Indian computer graphics company PentaMedia Graphics and US digital effects powerhouse Digital Domain have created a 50:50 joint venture to develop feature-length special effects-driven pictures for the international market.
Further details of the venture, which will be based in Hollywood, will be announced in May. However Chennai (Madras)-based PentaMedia said it is close to finalising a $60m American Depositary Receipts issue to fund the venture.
News emerged earlier in the week that Penta was in talks with Digital Domain about a technical and financial alliance and a formal announcement about the venture was made yesterday (March 13). "Content creation is the future of digital media, and with this new relationship, we will be developing world class marquee motion pictures that will significantly change the model of visual effects productions," said Digital Domain CEO Scott Ross.
PentaMedia chairman and managing director V Chandrasekaran said: "I am looking forward to an on-going relationship with Ross, one of the architects behind the Industrial Light & Magic empire and now the protagonist of Digital Domain. The infrastructure and background of our companies will enhance the richness of content for generations to come."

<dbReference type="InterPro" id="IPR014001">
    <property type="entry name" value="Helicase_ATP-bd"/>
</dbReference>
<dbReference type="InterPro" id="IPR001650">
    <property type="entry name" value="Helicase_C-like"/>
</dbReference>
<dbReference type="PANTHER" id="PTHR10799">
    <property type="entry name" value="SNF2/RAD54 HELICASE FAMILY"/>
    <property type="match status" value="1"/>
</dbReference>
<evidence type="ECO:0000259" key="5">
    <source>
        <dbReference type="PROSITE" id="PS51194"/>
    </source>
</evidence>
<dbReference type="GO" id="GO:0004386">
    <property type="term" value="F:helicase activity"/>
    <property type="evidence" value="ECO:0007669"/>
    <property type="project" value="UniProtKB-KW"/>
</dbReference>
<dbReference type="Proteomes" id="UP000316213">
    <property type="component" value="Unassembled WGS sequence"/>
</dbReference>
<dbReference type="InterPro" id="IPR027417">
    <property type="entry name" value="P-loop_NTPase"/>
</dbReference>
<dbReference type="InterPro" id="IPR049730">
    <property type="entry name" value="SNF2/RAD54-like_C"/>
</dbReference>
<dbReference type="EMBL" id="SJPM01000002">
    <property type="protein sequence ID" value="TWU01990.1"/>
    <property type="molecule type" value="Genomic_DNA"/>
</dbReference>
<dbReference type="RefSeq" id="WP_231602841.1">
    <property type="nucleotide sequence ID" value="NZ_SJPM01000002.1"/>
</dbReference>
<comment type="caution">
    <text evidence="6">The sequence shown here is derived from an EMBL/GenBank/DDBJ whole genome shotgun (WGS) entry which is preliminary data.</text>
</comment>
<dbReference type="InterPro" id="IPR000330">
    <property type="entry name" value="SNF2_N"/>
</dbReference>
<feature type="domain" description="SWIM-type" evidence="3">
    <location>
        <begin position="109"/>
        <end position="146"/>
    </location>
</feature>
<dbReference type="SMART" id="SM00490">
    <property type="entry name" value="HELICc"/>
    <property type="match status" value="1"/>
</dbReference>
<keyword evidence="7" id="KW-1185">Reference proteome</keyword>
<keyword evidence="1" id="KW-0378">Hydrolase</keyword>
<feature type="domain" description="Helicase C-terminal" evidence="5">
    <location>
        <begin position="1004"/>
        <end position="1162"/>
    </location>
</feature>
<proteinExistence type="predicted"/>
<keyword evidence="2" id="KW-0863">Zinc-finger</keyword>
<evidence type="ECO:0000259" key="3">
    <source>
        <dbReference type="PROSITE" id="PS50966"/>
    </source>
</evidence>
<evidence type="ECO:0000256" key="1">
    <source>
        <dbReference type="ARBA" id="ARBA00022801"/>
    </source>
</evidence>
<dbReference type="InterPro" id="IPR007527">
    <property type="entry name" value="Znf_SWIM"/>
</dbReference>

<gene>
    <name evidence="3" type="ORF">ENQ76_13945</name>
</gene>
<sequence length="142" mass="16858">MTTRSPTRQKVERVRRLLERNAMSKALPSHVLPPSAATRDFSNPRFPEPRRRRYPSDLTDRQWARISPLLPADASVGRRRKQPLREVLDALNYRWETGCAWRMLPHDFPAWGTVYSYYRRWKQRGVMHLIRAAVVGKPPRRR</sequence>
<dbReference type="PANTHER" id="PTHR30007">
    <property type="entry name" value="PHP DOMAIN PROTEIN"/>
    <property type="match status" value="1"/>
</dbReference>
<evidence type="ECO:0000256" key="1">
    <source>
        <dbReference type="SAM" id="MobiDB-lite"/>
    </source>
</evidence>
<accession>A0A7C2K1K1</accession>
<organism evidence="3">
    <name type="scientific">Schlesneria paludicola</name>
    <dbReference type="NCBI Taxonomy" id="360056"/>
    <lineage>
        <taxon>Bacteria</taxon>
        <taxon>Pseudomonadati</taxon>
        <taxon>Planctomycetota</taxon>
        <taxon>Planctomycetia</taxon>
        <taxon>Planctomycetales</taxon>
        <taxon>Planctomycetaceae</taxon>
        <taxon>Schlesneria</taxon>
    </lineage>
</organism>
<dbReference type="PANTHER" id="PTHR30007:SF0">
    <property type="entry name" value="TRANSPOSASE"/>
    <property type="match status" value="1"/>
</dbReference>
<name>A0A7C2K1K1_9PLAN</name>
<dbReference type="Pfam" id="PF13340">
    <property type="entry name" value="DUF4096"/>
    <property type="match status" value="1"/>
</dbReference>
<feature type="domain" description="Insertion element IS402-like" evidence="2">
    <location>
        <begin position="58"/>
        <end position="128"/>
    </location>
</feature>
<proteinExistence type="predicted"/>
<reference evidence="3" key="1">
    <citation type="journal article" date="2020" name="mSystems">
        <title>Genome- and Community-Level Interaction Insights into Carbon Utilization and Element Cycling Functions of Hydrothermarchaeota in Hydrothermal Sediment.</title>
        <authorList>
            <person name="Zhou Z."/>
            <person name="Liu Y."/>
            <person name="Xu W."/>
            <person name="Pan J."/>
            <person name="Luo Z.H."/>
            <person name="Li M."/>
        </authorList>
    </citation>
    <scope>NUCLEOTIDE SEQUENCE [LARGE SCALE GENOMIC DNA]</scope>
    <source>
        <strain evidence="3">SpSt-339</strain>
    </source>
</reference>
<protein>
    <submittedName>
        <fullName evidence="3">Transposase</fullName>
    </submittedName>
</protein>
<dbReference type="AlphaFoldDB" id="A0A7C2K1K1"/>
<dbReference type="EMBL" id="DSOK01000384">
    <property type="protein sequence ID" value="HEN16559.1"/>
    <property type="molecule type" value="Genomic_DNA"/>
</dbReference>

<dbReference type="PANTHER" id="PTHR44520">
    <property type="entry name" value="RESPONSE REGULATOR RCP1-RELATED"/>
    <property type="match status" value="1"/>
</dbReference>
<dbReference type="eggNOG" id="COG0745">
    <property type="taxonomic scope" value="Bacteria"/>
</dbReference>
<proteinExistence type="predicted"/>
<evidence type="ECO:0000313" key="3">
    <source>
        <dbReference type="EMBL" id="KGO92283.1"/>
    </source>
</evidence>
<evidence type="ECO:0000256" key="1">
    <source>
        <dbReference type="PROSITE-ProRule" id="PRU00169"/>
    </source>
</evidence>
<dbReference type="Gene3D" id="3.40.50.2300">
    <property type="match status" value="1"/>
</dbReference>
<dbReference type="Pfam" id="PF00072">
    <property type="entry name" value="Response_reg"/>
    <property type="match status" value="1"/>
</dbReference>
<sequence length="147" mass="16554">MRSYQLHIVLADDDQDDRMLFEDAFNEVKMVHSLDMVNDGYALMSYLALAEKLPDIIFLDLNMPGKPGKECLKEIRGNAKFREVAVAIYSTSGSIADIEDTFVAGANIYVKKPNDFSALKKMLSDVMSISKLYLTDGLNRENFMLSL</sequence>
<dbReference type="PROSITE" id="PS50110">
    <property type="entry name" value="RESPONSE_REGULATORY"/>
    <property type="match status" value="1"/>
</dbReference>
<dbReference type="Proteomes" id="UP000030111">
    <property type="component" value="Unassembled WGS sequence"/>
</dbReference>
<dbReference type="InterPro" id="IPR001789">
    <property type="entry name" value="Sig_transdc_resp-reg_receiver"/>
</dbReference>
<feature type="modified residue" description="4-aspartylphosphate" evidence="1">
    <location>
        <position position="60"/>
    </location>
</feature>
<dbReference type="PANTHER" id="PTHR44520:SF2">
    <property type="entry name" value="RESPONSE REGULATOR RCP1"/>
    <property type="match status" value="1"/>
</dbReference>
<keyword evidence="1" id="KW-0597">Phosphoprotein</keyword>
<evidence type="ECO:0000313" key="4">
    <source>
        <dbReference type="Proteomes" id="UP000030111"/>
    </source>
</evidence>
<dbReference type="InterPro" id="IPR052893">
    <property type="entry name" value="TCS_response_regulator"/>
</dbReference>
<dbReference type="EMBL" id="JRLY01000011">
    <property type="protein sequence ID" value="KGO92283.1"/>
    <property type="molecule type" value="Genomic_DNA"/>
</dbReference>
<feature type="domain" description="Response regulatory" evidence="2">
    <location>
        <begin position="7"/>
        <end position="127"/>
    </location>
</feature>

PentaMedia''''''''s parent Pentafour Software and Exports is one of India''''''''s leading software companies and reported turnover of $126m in 1998-99. The company is listed on the London and Luxembourg stock exchanges and all major stock exchanges in India. The company has business and technology alliances with Apple, Dell (Asia), Eastman Kodak, IBM, SSA, SYNON and Silicon Graphics.
PentaMedia operates a technology studio in Chennai - equipped with blue-screen and motion capture facilities - which creates special effects for computer games and live-action and animated films.
PentaMedia and Silicon Valley-based 3D animation company 3Dmax Media recently signed a memorandum of understanding to establish a $5m credit facility in India. The two companies plan to produce a 90-minute 3D animated feature Starwave which will feature digital recreations of classic Hollywood stars.